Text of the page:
That said -- clearly multiple signified exist behind common signifiers. Therefore the relatively organized panoply of perspectives on ecology situations represents a set of realities which needs to be addressed strategically rather than haphazardly treating it as though it were a single well-known objective entity. And yes, fucking lots of different people have figured out that an advanced productive ecological position involves some balance of psychological, social, attitudinal, technological and bio-material systems. 

But what does it really gain us to grab the names of these people and throw in a bag together? Deleuze! Wilber! Bateson! Latour! Morin! McLuhan! Yay! Confetti falls from the sky and the people blow their vuvuzelas! Aren't we the wonderful contemporary citizens who can appreciate all these hip TV shows of the mind! 

And Kosmopolitan with a K? Really? That's a goddamn ugly spelling. It makes me think of those narcissistic assholes who design soul-killing cryptic corporate logos that they can, like, totally explain to you. Each bit is referential to their own experience and there are confused to hear that people find it obnoxious and obscure. All their symbolism makes complete sense if "symbolism" basically means "whatever the logo-designer is reminded of by his own logo design". 

I've had to coin the term philophilosophy to describe the difference between actual philosophers and people who love to think about, connect, compare, contrast and affirm the exist of philosophers. Perhaps they play a key role in networking and digesting important information? Or perhaps they are the equivalent of people watching football games on the filthy sofas, covered in congealed faux-cheese and nacho crumbles who leap up with the feeling "WE won!" Or the equivalent of people who, instead of making art, fill the galleries with banal exhibits designed to express the question "What is art?"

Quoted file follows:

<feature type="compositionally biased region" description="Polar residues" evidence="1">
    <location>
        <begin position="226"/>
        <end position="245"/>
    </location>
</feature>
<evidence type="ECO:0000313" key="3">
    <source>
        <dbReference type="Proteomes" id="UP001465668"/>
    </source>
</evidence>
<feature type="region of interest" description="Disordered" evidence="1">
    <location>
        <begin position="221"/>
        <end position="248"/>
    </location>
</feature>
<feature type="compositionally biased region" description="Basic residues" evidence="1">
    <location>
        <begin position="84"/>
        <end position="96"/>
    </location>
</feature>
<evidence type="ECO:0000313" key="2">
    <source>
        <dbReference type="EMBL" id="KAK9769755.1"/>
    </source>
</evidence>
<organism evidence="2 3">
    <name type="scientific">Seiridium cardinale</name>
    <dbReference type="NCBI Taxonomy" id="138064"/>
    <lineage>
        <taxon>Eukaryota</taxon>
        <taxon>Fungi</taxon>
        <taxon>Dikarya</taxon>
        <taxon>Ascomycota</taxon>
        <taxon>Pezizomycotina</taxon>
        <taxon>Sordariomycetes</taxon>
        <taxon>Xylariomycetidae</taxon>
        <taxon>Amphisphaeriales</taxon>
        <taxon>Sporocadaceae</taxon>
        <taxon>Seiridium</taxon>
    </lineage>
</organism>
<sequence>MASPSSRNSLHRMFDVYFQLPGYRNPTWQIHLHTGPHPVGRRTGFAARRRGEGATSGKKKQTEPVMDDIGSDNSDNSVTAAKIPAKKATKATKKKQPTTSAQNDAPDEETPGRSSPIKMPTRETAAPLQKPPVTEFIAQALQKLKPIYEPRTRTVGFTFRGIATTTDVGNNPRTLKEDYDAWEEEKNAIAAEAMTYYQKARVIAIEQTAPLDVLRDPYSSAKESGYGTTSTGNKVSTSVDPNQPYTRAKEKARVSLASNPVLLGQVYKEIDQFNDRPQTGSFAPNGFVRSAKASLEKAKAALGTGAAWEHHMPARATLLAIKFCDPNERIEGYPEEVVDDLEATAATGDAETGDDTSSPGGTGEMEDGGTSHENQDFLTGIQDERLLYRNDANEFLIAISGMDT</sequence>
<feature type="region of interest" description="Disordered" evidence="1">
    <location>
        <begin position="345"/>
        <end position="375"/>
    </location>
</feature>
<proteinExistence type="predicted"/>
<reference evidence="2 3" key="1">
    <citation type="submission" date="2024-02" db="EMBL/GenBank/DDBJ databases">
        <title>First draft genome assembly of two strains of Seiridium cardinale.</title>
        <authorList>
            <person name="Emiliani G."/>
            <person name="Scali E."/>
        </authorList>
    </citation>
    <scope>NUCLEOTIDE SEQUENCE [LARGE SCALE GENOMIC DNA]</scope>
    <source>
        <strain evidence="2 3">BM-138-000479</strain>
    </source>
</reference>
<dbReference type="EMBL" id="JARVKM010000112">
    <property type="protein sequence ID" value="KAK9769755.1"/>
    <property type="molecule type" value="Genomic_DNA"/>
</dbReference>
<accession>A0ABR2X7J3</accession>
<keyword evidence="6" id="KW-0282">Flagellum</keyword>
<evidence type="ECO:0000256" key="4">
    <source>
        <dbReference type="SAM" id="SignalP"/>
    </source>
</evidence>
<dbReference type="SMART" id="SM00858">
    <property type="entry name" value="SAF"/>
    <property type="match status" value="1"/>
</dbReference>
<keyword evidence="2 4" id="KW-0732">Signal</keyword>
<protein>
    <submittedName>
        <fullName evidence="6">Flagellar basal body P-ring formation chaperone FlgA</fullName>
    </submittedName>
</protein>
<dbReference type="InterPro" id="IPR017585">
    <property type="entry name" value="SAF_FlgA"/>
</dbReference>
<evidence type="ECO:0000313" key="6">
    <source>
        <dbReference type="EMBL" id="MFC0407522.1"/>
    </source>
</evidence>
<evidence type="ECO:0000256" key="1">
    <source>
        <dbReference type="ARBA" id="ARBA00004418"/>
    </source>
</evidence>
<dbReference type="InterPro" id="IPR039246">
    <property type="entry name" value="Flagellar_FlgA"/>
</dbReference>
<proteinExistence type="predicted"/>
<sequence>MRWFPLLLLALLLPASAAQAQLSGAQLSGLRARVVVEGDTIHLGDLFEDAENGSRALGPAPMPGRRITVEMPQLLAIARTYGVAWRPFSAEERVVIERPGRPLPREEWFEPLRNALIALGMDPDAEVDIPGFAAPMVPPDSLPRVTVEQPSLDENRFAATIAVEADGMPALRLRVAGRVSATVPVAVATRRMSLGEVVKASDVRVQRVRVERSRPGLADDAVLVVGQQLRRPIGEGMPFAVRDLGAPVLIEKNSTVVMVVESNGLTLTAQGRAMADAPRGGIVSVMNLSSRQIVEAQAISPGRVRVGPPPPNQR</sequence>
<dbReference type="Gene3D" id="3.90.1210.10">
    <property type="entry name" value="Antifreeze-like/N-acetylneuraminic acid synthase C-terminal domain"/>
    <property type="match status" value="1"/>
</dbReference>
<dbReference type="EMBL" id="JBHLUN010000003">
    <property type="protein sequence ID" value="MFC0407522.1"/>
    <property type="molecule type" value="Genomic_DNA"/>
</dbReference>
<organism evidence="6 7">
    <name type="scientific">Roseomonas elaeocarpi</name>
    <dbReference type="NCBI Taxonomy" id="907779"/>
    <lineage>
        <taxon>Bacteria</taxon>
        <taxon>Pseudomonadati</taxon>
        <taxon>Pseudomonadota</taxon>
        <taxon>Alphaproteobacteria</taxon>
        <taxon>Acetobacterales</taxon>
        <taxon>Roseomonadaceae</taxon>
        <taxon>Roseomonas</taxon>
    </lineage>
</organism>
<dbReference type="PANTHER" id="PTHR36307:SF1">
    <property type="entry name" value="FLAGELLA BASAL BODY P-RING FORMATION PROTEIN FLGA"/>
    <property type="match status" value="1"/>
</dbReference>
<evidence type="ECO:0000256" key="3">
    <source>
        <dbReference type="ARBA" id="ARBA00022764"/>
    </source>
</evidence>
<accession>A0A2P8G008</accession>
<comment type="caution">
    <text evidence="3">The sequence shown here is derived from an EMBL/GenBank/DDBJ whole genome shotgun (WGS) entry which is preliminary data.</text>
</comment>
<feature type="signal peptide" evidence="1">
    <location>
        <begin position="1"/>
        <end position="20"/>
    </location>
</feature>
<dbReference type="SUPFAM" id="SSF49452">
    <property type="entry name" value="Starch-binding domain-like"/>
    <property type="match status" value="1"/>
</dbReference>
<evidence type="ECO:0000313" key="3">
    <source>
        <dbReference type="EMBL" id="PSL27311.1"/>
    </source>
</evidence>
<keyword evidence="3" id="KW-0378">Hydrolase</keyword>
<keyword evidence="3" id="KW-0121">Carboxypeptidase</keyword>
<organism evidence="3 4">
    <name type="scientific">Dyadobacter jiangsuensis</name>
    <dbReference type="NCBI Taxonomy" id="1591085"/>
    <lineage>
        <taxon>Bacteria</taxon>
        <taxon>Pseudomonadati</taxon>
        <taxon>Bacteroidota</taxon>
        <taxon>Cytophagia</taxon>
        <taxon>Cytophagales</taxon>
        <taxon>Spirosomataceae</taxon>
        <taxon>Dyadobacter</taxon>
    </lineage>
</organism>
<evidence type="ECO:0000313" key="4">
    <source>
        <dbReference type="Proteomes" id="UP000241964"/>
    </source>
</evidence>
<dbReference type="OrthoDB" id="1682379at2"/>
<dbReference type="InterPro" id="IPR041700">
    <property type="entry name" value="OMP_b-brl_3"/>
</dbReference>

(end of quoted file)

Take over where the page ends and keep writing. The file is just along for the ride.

Ultimately, does tracing and compiling serve an important function in the development and stabilization of integral level ecology or is merely a masturbatory indulgence phrased in a self-consciously painful mockery of contemporary "academic papers"?

We could embrace or reject or affirm or critique this essay/s. What will be of most benefit? I can't see there being much use to summarizing it and cheer-leading it. It already seems to be nothing more than summaries and cheer-leading! But perhaps there IS something to it? And if so, it may be that the first important step in digesting it is to take and aggressive oppositional stance.

Personally, I find that rejection is usually the first stage of acceptance. Or at least that's what I intend to tell the Judge at the rape trial...

Wilber is a philophilosopher, isn't he?  Very little original philosophy in his work; lots and lots of names, lots and lots of connecting the dots, lots and lots of categorical sortings and rankings of existing philosophies and philosophers.  Even some pretty ugly-looking math and superscripted indexing to connect it all together.  But I don't recall he has ever triggered such an explosive reaction from you (in public).  How would you differentiate his connecting, comparing, contrasting, historical accounting, genealogical tracing, and developmental sorting, from these authors'?  Is it his less-academic voice that helps him pull it off?